Back in Newsletter 64, I wrote about the review of the Cycle Parking Standards as part of Cambridge City Council’s revision of the Local Plan. The Local Plan sets out policies and site specific proposals for the development and use of land in Cambridge. These are then used to develop schemes and assess planning applications, through a process known as Development Control.
The Cycle Parking Standards are one of the main areas of the plan which affect cyclists. They set out the Council’s minimum requirements in terms of cycle parking for new developments and changes in use. They do not affect levels of on-street provision, nor existing developments over which no changes are planned. (Addressing the extraordinarily low levels of provision for on-street cycle parking around Cambridge remains a separate matter.)
Last November I appeared as our representative to the Local Plan Inquiry hearing. This was our opportunity to debate, in front of the Local Plan Inspector, our outstanding objections to the revised Standards. The Cycle Parking Subgroup had written a preparatory briefing, which is available online as letter C06001 or on request via our usual contact details.
The Inspector has now published her findings, which form the basis of changes that the City Council are obliged to make.
The Inspector’s findings in response to our objections
In response to our well-researched and, we feel, entirely valid objections, the Inspector recommended no changes to the Local Plan in this area. None whatsoever.
We are dismayed that the deficiencies we pointed out in the draft have been ignored by both the City Council and the Inspector. We suggested, we believe quite reasonably, that:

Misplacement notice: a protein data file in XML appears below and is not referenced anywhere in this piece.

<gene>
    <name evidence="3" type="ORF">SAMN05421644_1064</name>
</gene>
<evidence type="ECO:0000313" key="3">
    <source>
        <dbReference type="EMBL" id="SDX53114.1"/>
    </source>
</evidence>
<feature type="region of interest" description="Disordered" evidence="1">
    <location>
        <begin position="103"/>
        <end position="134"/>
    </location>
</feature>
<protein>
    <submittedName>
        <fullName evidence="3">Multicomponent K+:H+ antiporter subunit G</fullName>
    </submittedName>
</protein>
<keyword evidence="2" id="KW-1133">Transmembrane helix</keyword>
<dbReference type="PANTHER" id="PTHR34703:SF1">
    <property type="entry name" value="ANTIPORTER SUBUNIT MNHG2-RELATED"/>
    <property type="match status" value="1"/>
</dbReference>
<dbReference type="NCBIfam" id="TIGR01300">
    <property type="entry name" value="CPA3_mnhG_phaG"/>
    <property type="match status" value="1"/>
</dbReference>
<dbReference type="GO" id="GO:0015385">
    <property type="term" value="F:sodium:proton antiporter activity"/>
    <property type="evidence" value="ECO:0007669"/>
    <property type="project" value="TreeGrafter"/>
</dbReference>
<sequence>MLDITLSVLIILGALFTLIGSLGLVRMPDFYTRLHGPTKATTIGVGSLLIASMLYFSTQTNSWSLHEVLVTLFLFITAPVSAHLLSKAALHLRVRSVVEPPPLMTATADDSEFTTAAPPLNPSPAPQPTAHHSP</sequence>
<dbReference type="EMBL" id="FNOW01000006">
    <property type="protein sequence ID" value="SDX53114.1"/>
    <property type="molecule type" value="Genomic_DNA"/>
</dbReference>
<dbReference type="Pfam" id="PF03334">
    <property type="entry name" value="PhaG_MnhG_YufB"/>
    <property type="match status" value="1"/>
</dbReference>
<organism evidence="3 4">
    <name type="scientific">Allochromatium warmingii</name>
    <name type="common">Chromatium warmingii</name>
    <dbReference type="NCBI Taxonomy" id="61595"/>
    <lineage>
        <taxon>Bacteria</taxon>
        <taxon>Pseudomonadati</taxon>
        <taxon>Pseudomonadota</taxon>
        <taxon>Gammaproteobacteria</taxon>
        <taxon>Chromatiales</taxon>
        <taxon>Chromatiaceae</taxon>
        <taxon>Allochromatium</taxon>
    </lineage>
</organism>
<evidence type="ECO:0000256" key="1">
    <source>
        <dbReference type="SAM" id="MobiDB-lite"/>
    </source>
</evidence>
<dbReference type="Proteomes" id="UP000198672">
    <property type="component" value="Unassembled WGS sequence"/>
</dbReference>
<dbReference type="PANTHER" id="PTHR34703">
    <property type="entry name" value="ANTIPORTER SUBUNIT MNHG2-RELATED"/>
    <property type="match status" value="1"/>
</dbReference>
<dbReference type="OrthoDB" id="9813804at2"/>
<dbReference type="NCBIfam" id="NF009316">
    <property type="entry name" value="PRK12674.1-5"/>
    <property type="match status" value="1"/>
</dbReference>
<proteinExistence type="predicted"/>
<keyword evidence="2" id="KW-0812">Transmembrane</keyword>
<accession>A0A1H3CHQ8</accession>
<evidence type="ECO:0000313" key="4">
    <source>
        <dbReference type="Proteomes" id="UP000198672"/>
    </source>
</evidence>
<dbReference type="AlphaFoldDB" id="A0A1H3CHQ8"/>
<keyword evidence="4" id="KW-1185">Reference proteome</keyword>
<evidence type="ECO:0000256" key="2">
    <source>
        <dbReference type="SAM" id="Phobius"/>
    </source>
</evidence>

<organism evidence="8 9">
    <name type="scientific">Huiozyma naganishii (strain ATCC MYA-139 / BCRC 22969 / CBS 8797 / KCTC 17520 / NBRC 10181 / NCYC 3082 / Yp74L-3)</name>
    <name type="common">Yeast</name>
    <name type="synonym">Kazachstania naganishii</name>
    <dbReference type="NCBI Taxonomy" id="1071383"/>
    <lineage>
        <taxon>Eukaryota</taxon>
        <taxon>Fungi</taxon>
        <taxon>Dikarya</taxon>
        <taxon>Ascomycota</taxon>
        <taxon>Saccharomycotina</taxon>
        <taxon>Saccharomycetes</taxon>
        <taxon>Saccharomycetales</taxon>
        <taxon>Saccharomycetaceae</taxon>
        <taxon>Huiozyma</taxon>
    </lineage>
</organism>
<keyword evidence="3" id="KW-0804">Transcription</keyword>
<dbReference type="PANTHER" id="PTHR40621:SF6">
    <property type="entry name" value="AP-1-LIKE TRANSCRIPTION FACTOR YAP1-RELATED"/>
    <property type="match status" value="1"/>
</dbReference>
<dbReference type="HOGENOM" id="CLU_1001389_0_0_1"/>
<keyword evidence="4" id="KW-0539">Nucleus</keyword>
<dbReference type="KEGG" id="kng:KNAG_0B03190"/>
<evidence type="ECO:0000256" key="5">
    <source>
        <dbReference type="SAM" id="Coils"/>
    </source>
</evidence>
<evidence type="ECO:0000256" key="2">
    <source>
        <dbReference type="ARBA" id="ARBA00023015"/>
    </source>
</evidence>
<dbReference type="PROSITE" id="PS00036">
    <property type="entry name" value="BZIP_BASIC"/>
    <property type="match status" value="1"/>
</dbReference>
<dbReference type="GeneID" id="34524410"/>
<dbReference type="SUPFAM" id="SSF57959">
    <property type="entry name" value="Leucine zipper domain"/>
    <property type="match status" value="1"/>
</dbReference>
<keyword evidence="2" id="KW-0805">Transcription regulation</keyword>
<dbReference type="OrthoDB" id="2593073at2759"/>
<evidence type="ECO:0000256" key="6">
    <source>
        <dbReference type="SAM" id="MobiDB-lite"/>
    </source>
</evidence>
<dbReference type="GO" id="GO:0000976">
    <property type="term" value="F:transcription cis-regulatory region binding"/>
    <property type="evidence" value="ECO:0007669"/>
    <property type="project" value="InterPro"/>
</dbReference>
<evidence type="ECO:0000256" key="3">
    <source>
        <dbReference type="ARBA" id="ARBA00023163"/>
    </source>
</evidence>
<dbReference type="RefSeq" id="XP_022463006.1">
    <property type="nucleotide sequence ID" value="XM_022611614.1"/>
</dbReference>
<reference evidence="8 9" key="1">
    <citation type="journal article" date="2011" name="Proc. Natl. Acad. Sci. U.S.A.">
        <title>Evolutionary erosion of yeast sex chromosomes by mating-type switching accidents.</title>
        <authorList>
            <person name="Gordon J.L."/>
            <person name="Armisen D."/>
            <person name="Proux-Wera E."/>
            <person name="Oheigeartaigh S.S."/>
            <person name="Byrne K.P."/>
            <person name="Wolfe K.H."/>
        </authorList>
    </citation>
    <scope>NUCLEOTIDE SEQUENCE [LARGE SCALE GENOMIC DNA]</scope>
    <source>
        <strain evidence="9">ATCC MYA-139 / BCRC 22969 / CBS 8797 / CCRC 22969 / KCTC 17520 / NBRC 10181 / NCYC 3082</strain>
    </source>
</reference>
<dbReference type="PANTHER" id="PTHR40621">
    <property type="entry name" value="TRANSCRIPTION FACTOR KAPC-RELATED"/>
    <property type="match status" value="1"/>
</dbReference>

- should have to complete a specially-designed council-supplied form as a means to clarify requirements and to demonstrate that the levels of cycle parking proposed meet the Standards. Existing procedures have been demonstrably inadequate, with application after application failing to meet even the existing standards.
- parking should be closer to the entrance of a development than any car parking (other than disabled parking).
- way that high-capacity stands have been included in the Standards is inappropriate – no conditions are set under which high-capacity stands may be used. So developers could get away with cramming stands into a smaller space than they should be allocating. However, the Inspector stated in her report that ‘The Council makes it clear that such racks would only be acceptable in certain circumstances’. Unfortunately such circumstances are not listed.
- of the Standards downwards in places through the principle of ‘flexibility’ in some circumstances could lead to attempts to provide too little cycle parking. We had no choice here really but to accept the Council’s assurances that this should lead to more effective enforcement as the Standards would be more ‘realistic’, though we will be ever more vigilant in looking at applications that now come in.
Other findings by the Inspector
On the positive side, the Inspector threw out the view of the Cambridge Colleges that there should be a separate cycle parking standard for colleges within the University of Cambridge, that cycle parking should not have to be ‘near’ to main entrances, and that the standard for students should be ‘flexible’, citing insufficient evidence to back up some of the claims made.
Quotes by the Inspector:
‘There is certainly a great deal of unofficial parking of bicycles around the city which points to the shortage of official parking’
‘The level of cycle theft in Cambridge is high’
‘The Plan can only go so far in setting out the standard to be required of developers. It is then up to the City Council to ensure that those standards are adhered to’
‘Cycle parking should be easily accessible and convenient to use’
‘High-capacity racks… would only be acceptable in certain circumstances’
Sadly there is little we can do now, other than continue to press for improvements through the political process, both for the Cycle Parking Standards themselves in the longer term, and the continued immediate need to reduce the tremendous shortage of on-street cycle parking provision throughout Cambridge.
Martin Lucas-Smith, Co-ordinator